US bid to ease Gulf fears over Iran deal

US secretary of state John Kerry talks to King Salman in Saudi Arabia. Picture: Getty
US secretary of state John Kerry talks to King Salman in Saudi Arabia. Picture: Getty
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US SECRETARY of state John Kerry sought yesterday to ease Gulf Arab concerns about an emerging nuclear deal with Iran and explore ways to calm instability in Yemen and other troubled nations in the Middle East.

A day after wrapping up the latest round of Iran nuclear negotiations in Switzerland, Mr Kerry was in Saudi Arabia for talks with senior officials from the Sunni-ruled Gulf states and the new Saudi monarch King Salman.

Mr Kerry was in the Saudi capital of Riyadh to meet the ­foreign ministers of the Gulf Co-operation Council (GCC) – Bahrain, Kuwait, Oman, Qatar, Saudi Arabia and the United Arab Emirates, all of which are unnerved by Iran’s suspected pursuit of nuclear weapons and its increasing assertiveness throughout the region.

US officials said Mr Kerry will reassure them that a deal with Tehran will not allow Iran to develop the bomb and any agreement will not mean American complacency on broader security matters.

Iran is actively supporting forces fighting in Syria and Iraq and is linked to Shiite rebels who recently toppled the US and Arab-backed government in Yemen.

Mr Kerry will tell them that no matter what happens at the Iranian nuclear talks, the US will continue to confront “Iranian expansion” and “aggressiveness” in the region and work closely with the Gulf states on security and defence capabilities.

Gulf countries, like Israel and many Western states, fear that Iran is using its atomic programme to develop nuclear weapons capability, something Tehran denies.

Israeli prime minister Benjamin Netanyahu told the US Congress this week that the deal being negotiated by Washington and other world powers was a serious mistake.

Sunni Muslim Saudi Arabia regards Shiite Iran as its main rival and the two countries back opposing sides in wars and political struggles in Syria, Iraq, Lebanon and Yemen, often along sectarian lines.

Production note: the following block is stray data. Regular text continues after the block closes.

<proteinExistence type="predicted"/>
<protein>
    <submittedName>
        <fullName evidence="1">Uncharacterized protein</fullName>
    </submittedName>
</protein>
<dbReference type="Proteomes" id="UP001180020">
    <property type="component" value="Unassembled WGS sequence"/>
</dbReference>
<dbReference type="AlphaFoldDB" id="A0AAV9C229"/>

On Yemen, the officials said Mr Kerry will reiterate that the US supports UN efforts to promote talks leading to a political transition in Yemen, which is embroiled in a political crisis that threatens to split the ­country.

The UN-mediated talks are aimed at breaking the political stalemate between Houthi rebels and Yemeni president Abed Rabbo Mansour Hadi.

Mr Hadi fled the capital Sanaa after being released from house arrest last month and is now based in the southern city of Aden, from where he has been meeting foreign diplomats, including the US ambassador.

Mr Hadi has called for the relocation of embassies to Aden, as several GCC members have done already.

The US, which closed its embassy in Sanaa last month, has no plans to relocate to Aden, although the US ambassador to Yemen, Matthew Tueller, met Mr Hadi in Aden on Monday.

Until the crisis is resolved and the embassy reopened, Mr Tueller and his staff will be based in an office at the US Consulate in Jiddah, Saudi Arabia, officials said.

In addition to the Iranian nuclear issue and Yemen, Mr Kerry will also discuss the deteriorating conditions in Syria and the fight against Islamic State group militants there and in Iraq.

US officials said Mr Kerry would stress the US does not see a military solution to the conflict in Syria, but also does not think a political solution is possible while Syrian president Bashar al-Assad remains in power.


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